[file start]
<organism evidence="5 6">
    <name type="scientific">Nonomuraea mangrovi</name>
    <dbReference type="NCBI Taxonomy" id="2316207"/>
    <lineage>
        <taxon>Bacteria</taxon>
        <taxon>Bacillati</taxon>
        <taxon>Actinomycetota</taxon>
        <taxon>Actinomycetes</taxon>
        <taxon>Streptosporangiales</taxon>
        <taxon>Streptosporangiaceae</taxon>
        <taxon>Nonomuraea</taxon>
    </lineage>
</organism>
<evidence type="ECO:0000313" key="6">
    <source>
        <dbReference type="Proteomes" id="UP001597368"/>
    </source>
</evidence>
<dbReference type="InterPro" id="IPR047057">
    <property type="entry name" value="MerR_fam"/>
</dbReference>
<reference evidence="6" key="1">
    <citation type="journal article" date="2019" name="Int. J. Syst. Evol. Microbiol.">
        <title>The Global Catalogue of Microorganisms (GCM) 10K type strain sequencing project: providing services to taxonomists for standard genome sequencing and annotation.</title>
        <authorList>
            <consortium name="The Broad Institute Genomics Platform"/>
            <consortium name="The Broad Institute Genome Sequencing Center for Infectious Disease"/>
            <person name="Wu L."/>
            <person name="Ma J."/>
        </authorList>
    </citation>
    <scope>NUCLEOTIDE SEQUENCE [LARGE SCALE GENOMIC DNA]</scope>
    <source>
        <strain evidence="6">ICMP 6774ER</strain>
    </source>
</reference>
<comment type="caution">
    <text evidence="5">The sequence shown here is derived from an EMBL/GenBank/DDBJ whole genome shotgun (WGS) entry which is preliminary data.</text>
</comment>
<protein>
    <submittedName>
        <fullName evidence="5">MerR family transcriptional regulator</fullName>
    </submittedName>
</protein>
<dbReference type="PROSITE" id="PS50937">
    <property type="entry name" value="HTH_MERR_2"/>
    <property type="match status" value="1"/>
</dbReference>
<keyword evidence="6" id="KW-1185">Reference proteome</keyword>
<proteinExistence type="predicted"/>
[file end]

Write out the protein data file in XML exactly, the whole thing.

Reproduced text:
<organism evidence="5 6">
    <name type="scientific">Nonomuraea mangrovi</name>
    <dbReference type="NCBI Taxonomy" id="2316207"/>
    <lineage>
        <taxon>Bacteria</taxon>
        <taxon>Bacillati</taxon>
        <taxon>Actinomycetota</taxon>
        <taxon>Actinomycetes</taxon>
        <taxon>Streptosporangiales</taxon>
        <taxon>Streptosporangiaceae</taxon>
        <taxon>Nonomuraea</taxon>
    </lineage>
</organism>
<evidence type="ECO:0000313" key="6">
    <source>
        <dbReference type="Proteomes" id="UP001597368"/>
    </source>
</evidence>
<dbReference type="InterPro" id="IPR047057">
    <property type="entry name" value="MerR_fam"/>
</dbReference>
<reference evidence="6" key="1">
    <citation type="journal article" date="2019" name="Int. J. Syst. Evol. Microbiol.">
        <title>The Global Catalogue of Microorganisms (GCM) 10K type strain sequencing project: providing services to taxonomists for standard genome sequencing and annotation.</title>
        <authorList>
            <consortium name="The Broad Institute Genomics Platform"/>
            <consortium name="The Broad Institute Genome Sequencing Center for Infectious Disease"/>
            <person name="Wu L."/>
            <person name="Ma J."/>
        </authorList>
    </citation>
    <scope>NUCLEOTIDE SEQUENCE [LARGE SCALE GENOMIC DNA]</scope>
    <source>
        <strain evidence="6">ICMP 6774ER</strain>
    </source>
</reference>
<comment type="caution">
    <text evidence="5">The sequence shown here is derived from an EMBL/GenBank/DDBJ whole genome shotgun (WGS) entry which is preliminary data.</text>
</comment>
<protein>
    <submittedName>
        <fullName evidence="5">MerR family transcriptional regulator</fullName>
    </submittedName>
</protein>
<dbReference type="PROSITE" id="PS50937">
    <property type="entry name" value="HTH_MERR_2"/>
    <property type="match status" value="1"/>
</dbReference>
<keyword evidence="6" id="KW-1185">Reference proteome</keyword>
<proteinExistence type="predicted"/>